Newspaper Archive of
Heritage Florida Jewish News
Fern Park , Florida
Lyft
August 28, 2009     Heritage Florida Jewish News
PAGE 22     (21 of 23 available)        PREVIOUS     NEXT      Full Size Image
 
PAGE 22     (21 of 23 available)        PREVIOUS     NEXT      Full Size Image
August 28, 2009
 

Newspaper Archive of Heritage Florida Jewish News produced by SmallTownPapers, Inc.
Website © 2019. All content copyrighted. Copyright Information.     Terms Of Use.     Request Content Removal.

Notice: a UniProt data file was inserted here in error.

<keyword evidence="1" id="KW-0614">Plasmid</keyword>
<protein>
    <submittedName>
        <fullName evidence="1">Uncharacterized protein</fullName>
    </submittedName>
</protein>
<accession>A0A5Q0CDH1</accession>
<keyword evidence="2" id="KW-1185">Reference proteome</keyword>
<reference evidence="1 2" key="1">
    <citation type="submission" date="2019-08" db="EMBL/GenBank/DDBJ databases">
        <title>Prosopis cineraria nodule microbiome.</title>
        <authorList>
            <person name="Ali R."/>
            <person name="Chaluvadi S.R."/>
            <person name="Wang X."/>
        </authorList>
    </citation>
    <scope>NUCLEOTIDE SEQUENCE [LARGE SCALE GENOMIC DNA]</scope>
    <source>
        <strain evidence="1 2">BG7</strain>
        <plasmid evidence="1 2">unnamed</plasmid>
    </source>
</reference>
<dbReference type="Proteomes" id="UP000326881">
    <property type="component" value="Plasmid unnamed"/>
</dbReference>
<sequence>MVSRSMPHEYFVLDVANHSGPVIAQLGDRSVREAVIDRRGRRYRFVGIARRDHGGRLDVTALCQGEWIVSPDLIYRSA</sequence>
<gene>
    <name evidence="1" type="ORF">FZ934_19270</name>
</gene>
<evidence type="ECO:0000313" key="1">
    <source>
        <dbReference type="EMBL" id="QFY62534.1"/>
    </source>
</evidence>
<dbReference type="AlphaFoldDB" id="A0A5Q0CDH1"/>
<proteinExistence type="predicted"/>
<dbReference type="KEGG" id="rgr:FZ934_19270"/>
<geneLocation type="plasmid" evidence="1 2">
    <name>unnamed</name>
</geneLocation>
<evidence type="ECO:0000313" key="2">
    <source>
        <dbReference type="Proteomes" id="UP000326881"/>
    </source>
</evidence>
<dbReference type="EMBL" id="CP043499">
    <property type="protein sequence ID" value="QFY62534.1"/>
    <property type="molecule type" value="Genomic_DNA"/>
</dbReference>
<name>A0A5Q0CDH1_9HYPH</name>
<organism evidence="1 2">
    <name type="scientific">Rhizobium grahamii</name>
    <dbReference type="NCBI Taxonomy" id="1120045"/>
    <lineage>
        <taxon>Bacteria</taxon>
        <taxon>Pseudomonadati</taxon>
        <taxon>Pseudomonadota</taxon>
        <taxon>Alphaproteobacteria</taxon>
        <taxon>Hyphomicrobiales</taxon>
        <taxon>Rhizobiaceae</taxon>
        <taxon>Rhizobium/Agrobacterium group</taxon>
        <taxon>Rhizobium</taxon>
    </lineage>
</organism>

PAGE 22A Federation From page 1A to begin adjusting to a new reality. This year, the Fed- eration closed its campaign with about $700,000 less than it did last year, with many lyrevious pledges still outstanding. This makes the Federation less able to allocate to its agencies: President Ian Robinson told the Heritage that each agency's 2009-10 allocation has been cut significantly, hard choices they're being although all will receive forced to make. about the same proportion Heritage columnist David of the now-dwindling pie Bornstein recently wrote a that they did previously, column called "Downsizing And now the Federation and our dreams," about this new agencies have spoken with- reality. On pages 12, 13 and the Heritage to describe the 23 of this issue, see where HERITAGE FLORIDA JEWISH NEWS, AUGUST 28, the challenges are, and what the agencies are doing to try to shore up their services. Every agency head who spoke with us emphasized that they need members of the community to help now more than ever. While the fi- nancial need is great, all said that gifts of time and talent, such as sharing computer skills or technical exper- tise, are welcome. Donate, volunteer or get involved by contacting your favorite agencies individually. AIPAC From page 1A of that is what we call self- determination." "Israel is a place where Jews have congregated that restores their biblical con- nection, but also provides for the present defense of the right to choose." And for Stein personally, "it's not mote complicated with that. It's not overlayered with Jerusalem or settle- ments, or borders or 'Who is a Jew?' It simply has to do with a people who have died in order to say 'I don't mind being different, I like being different.'" "The defense of difference is what Judaism is about. We are the protagonists of pluralism. Why do auto- crats dislike Jews? Because we believe in the rights of the individual, we don't . ~-,~ beheve in the rights of the autocrat." Stein, who accompanied Carter on numerous trips to the Middle East, believes that Jews have the "right to be in a nation-state--and I believe so do the Palestin- ians. Like Americans who tossed tea off the ships in the 1760s, these folks have a right to have a place of their own as long as they're not infringing on somebody else's rights." But that doesn't mean Israel should give up self-defense: "Israe- lis have a right to protect their citizens at all costs and shouldn't do anything in the negotiation process to negate that." Palestinians, said Stein, need "a place where they can govern their own af- fairs...as long as there are mechanisms in place that will preserve their territo- rial integrity and preserve that of their neighbors." Three years ago, Cart- er's infamously-titled book launched hundreds of op- eds throughout the Jewish community, many sug- gesting that he was an anti-Semite. Stein said that in all his years of working intimately with Carter, there was "never any overt anti-Semitism" in anything Carter said in his presence. But "I knew he had a bias against Israel. I knew that when he was teach- ing at Emory. His bias had to do with a consummate commitment to a process that said, 'I have to have a comprehensive peace, and anyone who stands in the way of a comprehensive peace is not my friend.'" Carter's animus against the late Israeli Prime Minis- ter Menachem Begin is now legendary: The president saw his Israeli peace partner as stalling the negotia- tions that ultimately led to the Egyptian-Israeli peace treaty signed at Camp David in 1978. But people often forget, said Stein, that Egyptian President Anwar Sadat prac- ticed delaying tactics of his own. "Sadat wanted to be sure he got Sinai first before there was a comprehensive peace. When you scratched him under the surface, he was 'Sinai first.'" "Carter's view was that the Israelis were holding back the process. What Carter failed to understand as president is the great dif- ference in our world among Arab states and their priori- ties. King Hussain [the late ruler of Jordan] despised Arafat...There remains in the history of American foreign policy toward the Middle East a lack of nu- anced understanding of how Arab states operate and how they're different." Stein thinks Carter felt that"the Israelis were drag- ging their feet. When Begin would say too often, 'I can't make a decision, I have to take it to the cabinet,' Carter saw it as a delaying tactic. With Sadat, he dealt with an autocrat." "Carter's view of the Is- raeli political system is that there was this stodginess, an unwillingness to move forward. His view was that they didn't want to talk about the West Bank." Stein remembers Carter saying, "'Sadat trusted me too much. Begin didn't trust me enough.'" "In later years, his at- titudes toward Israel didn't change," even when Israel withdrew from occupied territories and halted set- tlement-building. Stein believes that after Carter received the Nobel Peace Prize in 2002, "felt he could say anything and no one would hold him ac- countable." Stein may be in the best position to see continuity in the trajectory of Carte~,'s in- creasingly anti-Israel public statements. "I've looked at dozens of memoranda I wrote to him. Just yesterday, I started going through a huge volume of memoranda. I have letters, notes, com- ments about op-ed pieces he would put together." Stein finds "consistency" in his advice to Carter over time. He told Carter that if he wanted to be a major player in the peace .process, "You can't come down solely on one side even if you believe it, and even if you believe it, you can't not acknowledge the complexities of the Arab world." Stein expresses some bemusement that many obsercers perceived his break with Carter as a sud- den surprise. "They said, 'Oh my God, how could Ken have done that?'" But "what I said publicly in the spring of 2007 is what I was say- ing in memoranda 20 years before." Since Stein was paid di- rectly by Emory rather than the Carter Center, his salary and academic future weren't dependent upon pleasing Carter: "Thereality is that I have been honest with him as long as I've known him." The day before speaking with the Heritage, Stein had read a memorandum he'd written to Carter in March 1987. (The first document he's found in which he detailed similar concerns dates from 1985.) "I have five or six of them." And these detailed memoranda "aren't just one paragraph." Stein remembers that Carter would "acknowledge that he'd read them" and then not make any modi- fications. Yet "eighty percent of the time, I agreed with him. I agreed with him in the 1980s that there should be a two-state solution"--a time when many in the American Jewish com- munity felt that position was equivalent to "saying rabbis should eat pork." "As a historian, I've come to realize that it was in '37 and in '47 that first the British and then the U.N. said two people should have two states." His current relations with Carter? "They don't exist. I haven't had any communi- cation with him since April of 2007.!' "He's entitled to his point of view," said Stein. But"the things in the book, some of them were just outland- ish. He'd never said some of those things in public. This was an aggregation of inventions and cleverly- woven-together phrases." Carter was once a fre- quent lecturer to Stein's classes, and "more than once he has said in public that 'Ken is one of the best teachers I've ever seen.'" But Carter's own schol- arly standards have been so lacking on the topic of the Mideast that "If a student of mine in my Arab-Israeli con- flict class wrote the things he's written, that student would have a very difficult time breaking a 'C.'" Now that President Barack Obama has made widely publicized overtures to the Muslim world, and pres- sured Israel to stop "natural growth" in the settlements, some pro-Israel activists are worried. How does Stein think Obama is doing? On Obama's speech in Cairo this spring: "Fifty minutes of the 55-minute speech dealt with the Mus- lim and Arab world, and five minutes dealt with Israeli issues. A couple of things I'd disagree with," but he doesn't think those things mean Obama is anti-Israel. He doesn't believe that one speech makes or breaks a president. "I think there's enough reason to be cautious about him, but there's no reason to be concerned that his foreign policy isn't going to evolve. Compared to the last president [George W. Bush], no president could be that close to Israel." Is Obama destined to be "another Jimmy Carter," as some in the pro-Israel com- munity have charged? "Every president has the potential to become a Jimmy Carter or an FDR or a Lyn- don Johnson. Seven months in office does not make or break a president." Stein is "a historical con- text person. I don't get real upset real quickly. There's always umpteen precedents. I understand why people have trepidations [about Obama'a Mideast stance]. I understand why people are fiercely angry at Obama. That doesn't mean I agree with them. We have one president at a time, we don't have two." And after Bush's two terms, ',the Palesinians are more divided than they ever were." While some commenta- tors fear that the possibili- ties for lasting peace are now slim, Stain takes the long view. "'Do you think there's any possibility that an Egyptian leader would ever--after being antagonists in 1967- make peace with Israel?' Suppose you'd asked that question in 1969 or '70?" "I think presidents learn as they're in office. Every president comes to office with an enormous learning curve for foreign affairs." For more information about the AIPAC event, contact Eric Ross at eross@ aipac.org or954- 382-6110.